Lets be consistent here. This is NOT a linear relationship.

 
At 12/05/2011 12:07 PM, Blogger AIG said...

4) Graduate education. Over the past decades we have seen an explosion in graduate programs. their prices are considerably higher, and they drive the aggregate "higher ed" costs up.

5) BUT...what does this have to do with gov subsidies? Could it have something to do with the fact that undergrad educations is not enough anymore because, today, you need a lot more knowledge and specialization than before? And higher knowledge and specialization gets you more benefits...which necessarily means you will pay more to get those benefits. Most engineering undegrads aren't even 4 years anymore. They are 5.

6) So we see one force on the higher ed market coming from the employers...which are their CUSTOMERS (not the students). they demand better and more specialized knowledge. Universities deliver this in the form of more grad programs, and associated higher costs. Why are we ignoring this as if it doesn't exist?

7) If we remove government subsidies from higher-ed, are we likely to see many state schools that offer tuition prices of next to nothing go out of business? Probably. What effect does this have? Does this mean that the other schools which have higher prices because of higher quality or more focus on grad/research, are going to go down in price? Not necessarily. In fact, very unlikely since now there are fewer institutions providing such degrees, less participants...but the same market demand for knowledge and specialization.

 
At 12/05/2011 12:08 PM, Blogger AIG said...

If I would make the argument, I would make the argument that government subsidies of higher ed saturates the market with low quality schools and low quality students, putting downward pressure on wages for higher-ed graduates, and creating incentives to go into less value adding fields rather than high value adding fields; ie people go for education majors instead of engineering, because the rewards become somewhat similar.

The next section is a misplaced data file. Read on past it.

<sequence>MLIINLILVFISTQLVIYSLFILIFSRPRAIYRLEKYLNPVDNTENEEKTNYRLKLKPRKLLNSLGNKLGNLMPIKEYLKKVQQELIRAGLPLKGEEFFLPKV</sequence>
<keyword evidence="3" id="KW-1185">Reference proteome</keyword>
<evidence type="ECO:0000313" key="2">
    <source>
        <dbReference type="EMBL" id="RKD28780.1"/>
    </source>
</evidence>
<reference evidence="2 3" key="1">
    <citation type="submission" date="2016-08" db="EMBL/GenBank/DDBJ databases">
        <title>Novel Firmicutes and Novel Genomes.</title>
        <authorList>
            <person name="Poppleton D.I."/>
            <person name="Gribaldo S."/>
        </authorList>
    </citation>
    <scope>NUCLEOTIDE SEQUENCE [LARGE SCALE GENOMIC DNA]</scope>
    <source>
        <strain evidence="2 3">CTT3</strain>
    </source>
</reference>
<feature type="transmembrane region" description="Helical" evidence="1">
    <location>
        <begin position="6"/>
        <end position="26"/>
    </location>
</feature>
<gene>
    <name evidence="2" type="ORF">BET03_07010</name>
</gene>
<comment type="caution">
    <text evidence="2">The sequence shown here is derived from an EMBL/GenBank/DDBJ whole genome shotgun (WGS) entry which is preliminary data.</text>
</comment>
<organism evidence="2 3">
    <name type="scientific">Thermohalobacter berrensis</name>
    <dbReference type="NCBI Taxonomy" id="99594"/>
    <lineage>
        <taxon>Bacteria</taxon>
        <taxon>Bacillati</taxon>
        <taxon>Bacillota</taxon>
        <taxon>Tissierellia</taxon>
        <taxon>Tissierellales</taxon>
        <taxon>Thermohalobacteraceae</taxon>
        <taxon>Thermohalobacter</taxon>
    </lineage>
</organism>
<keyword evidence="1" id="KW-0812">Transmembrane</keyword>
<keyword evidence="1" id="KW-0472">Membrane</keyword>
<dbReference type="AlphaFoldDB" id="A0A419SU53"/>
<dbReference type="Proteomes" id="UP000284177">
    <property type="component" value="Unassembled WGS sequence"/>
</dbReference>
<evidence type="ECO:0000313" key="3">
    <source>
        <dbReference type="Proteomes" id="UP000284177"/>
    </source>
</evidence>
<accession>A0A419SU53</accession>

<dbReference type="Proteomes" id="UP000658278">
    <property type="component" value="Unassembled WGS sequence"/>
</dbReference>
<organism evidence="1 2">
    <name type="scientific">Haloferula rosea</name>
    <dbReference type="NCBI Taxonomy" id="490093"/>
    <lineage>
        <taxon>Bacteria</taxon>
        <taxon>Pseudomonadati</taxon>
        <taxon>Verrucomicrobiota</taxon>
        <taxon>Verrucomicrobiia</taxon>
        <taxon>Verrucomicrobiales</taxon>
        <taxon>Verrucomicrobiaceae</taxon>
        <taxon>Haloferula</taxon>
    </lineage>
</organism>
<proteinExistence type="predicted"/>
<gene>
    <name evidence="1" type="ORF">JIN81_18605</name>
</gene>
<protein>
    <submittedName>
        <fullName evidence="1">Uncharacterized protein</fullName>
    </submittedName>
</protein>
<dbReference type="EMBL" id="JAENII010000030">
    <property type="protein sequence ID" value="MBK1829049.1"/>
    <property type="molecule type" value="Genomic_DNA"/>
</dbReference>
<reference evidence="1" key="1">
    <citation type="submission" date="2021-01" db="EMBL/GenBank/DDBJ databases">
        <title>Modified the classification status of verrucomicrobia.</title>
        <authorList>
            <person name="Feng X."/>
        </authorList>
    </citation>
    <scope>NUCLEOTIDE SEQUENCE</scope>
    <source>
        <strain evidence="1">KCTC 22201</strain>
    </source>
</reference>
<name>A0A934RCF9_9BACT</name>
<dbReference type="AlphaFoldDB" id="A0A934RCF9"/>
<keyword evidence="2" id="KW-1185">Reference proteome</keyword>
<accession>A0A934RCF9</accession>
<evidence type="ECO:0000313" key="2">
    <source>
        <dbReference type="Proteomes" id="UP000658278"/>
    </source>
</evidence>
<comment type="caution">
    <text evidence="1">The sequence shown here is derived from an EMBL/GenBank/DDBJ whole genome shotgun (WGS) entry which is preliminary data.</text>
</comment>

BUT...it mainly serves to create downward pressure on undergrad costs, which is why you have mountains of state schools that cost next to nothing, chocked with tens of thousands of useless kids.

The PRICE of higher-ed, isn't as important if it is associated with higher value and benefits. In the high-tier schools where prices go up, this is associated with higher earning potential. In the state schools where prices go down, they are associated with lower-ING earning potential.

 
At 12/05/2011 12:09 PM, Blogger sethstorm said...


ow do you think these things up? Why have any criteria at all? Just pick people at random for jobs. Everybody is obviously the same as everybody else. Why would anybody need to go to college in the first place?

I'm just suggesting a solution that makes it a choice between a subsidy backed by international students or no postsecondary requirement can be made for a job.

How about training instead, viewing workers as a long term investment(where relevant training is provided) instead of a john-pimp-prostitute relationship(the contract work/staffing agency model)?

 
At 12/05/2011 12:20 PM, Blogger AIG said...

IE...what the "higher-ed bubble" argument misses, entirely, is a FUNCTIONAL UNIT.

The functional unit in, say, housing, is not "a house". Its something else (sq footage * location * any number of other factors)

What is the functional unit in undergraduate education and in graduate education?

A "degree" is NOT a functional unit, any more than a house is. A degree in engineering is not equivalent to a degree in visual arts, just as much as a Manhattan penthouse is not equivalent to a trailer in Alabama.

So whether there is a bubble or not, or whether the higher price is worth it or not, can only be determined if we compare one UNIT of "higher education" over time, and against other units of "higher ed".

Now, I don't know what that functional unit is. But it sure can be determined. And I'd make the argument that on a per unit bases...we see a bimodal distribution; one where the price per unit is getting BETTER, and one where it is getting worse.

The one that is getting better, is likely the schools that are going up in price!

 
At 12/05/2011 12:30 PM, Blogger juandos said...

"For example, nearly half of Undergrad students pay less than $9,000 in tuition and fees a year. Now adjust this for inflation, adjust for % of income, and compare with previous times in American history"...

Where is this happening at AIG?

Public four year colleges here in Missouri charge near $22K+ for a year's worth of student union fees, lab fees, insurance, books, and so forth...

The prices for some of the undergrad books in the hard sciences really gets crazy too...

 
At 12/05/2011 12:54 PM, Blogger Eric H said...

"Are we seeing undergraduate degrees going...up...or down in price?"